Restricted Assets: Managing Donor Restrictions, Financial Reporting, and Liquidity Disclosures

Recording of a 110-minute CPE webinar with Q&A


Conducted on Tuesday, November 5, 2019

Recorded event now available

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Program Materials

This webinar will provide guidance to not-for-profit organizations (NFPs) and advisers to NFPs that have assets with donor and grant imposed restrictions and board designations. The panel will discuss financial statement reporting under ASU 2016-14, liquidity disclosures, and considerations regarding gift acceptance.

Description

Contributions are sometimes made as a result of a specific fundraising campaign and given for a specific restricted purpose. Contributions may also have conditions stipulated by the donor. Some non-cash contributions may be inherently riskier. Turning down a contribution goes against the grain for most NFPs, but the alternative could be a multitude of insignificant restricted gifts on the books that are difficult to track or spend. Once received, these restricted funds may be at risk to be "borrowed" before spent on the donor restricted purpose by NFPs to meet current operating costs.

Contributions with multiple restrictions increase the complexity for tax advisers. For example, building fund contributions with both time and purpose restrictions could be received and spent but remain restricted assets until construction of the facility is complete. FASB's ASU 2016-14 reduced the number of net asset classes from three to two in the financial statement presentation: net assets with donor restrictions and net assets without donor restrictions.

Financial statement reporting changed to comply with ASU 2016-14 and there are also new liquidity disclosures. The format of the statement of activities and statement of financial position has evolved to incorporate these updates. The new liquidity disclosures include qualitative and quantitative details about the internal limits placed by the board and external limits set by donors, grantors, and other outsiders.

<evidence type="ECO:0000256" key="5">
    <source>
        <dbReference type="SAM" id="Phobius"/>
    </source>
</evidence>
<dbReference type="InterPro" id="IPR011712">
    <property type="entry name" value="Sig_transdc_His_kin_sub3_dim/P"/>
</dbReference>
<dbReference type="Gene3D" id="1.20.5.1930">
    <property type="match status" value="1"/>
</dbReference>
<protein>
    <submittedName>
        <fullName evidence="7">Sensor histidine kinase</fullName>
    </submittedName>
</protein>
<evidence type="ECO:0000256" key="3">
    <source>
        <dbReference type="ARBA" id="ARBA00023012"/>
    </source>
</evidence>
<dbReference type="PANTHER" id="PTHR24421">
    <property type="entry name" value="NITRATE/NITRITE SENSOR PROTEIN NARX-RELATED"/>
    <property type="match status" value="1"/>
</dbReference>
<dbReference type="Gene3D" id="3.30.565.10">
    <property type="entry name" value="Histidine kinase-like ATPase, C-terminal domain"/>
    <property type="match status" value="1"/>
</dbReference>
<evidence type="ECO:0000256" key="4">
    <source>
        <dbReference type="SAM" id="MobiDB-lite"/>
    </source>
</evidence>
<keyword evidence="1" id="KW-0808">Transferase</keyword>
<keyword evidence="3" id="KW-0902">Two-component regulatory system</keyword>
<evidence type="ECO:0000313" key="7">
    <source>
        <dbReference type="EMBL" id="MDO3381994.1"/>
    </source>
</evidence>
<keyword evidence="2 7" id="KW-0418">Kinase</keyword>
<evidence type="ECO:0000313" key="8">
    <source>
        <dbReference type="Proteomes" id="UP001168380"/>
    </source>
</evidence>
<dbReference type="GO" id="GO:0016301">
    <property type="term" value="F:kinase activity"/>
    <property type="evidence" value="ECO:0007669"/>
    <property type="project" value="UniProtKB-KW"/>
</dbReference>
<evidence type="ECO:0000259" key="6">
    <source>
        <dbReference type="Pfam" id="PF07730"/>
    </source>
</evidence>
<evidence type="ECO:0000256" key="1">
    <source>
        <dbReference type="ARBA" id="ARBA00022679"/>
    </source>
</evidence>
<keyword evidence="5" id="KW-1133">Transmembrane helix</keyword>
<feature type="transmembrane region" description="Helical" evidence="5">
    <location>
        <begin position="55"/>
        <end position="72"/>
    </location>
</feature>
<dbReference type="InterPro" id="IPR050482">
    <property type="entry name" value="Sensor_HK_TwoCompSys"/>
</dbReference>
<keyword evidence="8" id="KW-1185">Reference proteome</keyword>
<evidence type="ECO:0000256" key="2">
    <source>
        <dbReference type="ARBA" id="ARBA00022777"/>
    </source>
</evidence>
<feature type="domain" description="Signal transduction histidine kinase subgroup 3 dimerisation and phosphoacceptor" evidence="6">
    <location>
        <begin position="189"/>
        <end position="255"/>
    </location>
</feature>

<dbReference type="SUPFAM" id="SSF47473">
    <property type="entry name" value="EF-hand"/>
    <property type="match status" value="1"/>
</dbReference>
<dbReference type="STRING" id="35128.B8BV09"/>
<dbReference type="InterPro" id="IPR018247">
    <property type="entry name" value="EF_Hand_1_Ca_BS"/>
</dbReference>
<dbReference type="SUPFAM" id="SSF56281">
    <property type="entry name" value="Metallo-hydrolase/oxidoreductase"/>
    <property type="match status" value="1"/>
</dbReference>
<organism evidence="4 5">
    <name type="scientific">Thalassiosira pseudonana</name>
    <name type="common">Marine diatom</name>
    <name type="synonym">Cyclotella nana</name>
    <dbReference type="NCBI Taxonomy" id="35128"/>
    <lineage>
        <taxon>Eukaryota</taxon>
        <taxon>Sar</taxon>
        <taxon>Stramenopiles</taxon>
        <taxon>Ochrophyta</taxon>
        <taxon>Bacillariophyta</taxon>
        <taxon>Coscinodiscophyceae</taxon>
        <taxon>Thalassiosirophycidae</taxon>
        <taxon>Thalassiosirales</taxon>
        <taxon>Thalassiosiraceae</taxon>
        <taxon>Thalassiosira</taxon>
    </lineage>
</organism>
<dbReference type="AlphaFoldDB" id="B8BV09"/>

Most notable of all restricted assets are endowment funds. Its disclosures now include reporting accumulated losses as amounts "underwater." The purpose of these ASU changes is to promote transparency, but they also create additional challenges for NFPs and practitioners working with NFPs.

Listen as our panel of experts explains best practices for soliciting and freeing-up donations with strings attached and restricted asset reporting under ASU 2016-14, including financial statement presentation and endowment fund disclosures.

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Outline

  1. Types of asset restrictions
  2. Best practices for handling designated contributions
  3. Best practices when soliciting designated fundraising contributions
  4. How to properly free-up long-held designated contributions
  5. Financial reporting
  6. Liquidity disclosures

Benefits

The panel will review these and other essential issues:

  • How are restricted assets reported in the financial statements under ASU 2016-14?
  • When should a nonprofit consider declining a donor's contribution with strings attached?
  • How should NFPs structure fundraising campaigns to ensure that the fundraising campaign's funds are all spendable and to meet the needs of the organization?
  • What is an underwater endowment fund?
  • How is a NFP's liquidity reported under the new disclosure?

Faculty

Lofgren, Mary Kay
Mary Kay Lofgren, CPA

Partner
RubinBrown

Ms. Lofgren is a Partner in RubinBrown’s Assurance Services Group. She also serves as a Vice Chair of the...  |  Read More

Tkach, Chris
Chris Tkach, CPA, CGMA

Partner
RubinBrown

Mr. Tkach is a Partner in the Assurance Services Group at RubinBrown and leads the assurance data analytics initiative....  |  Read More

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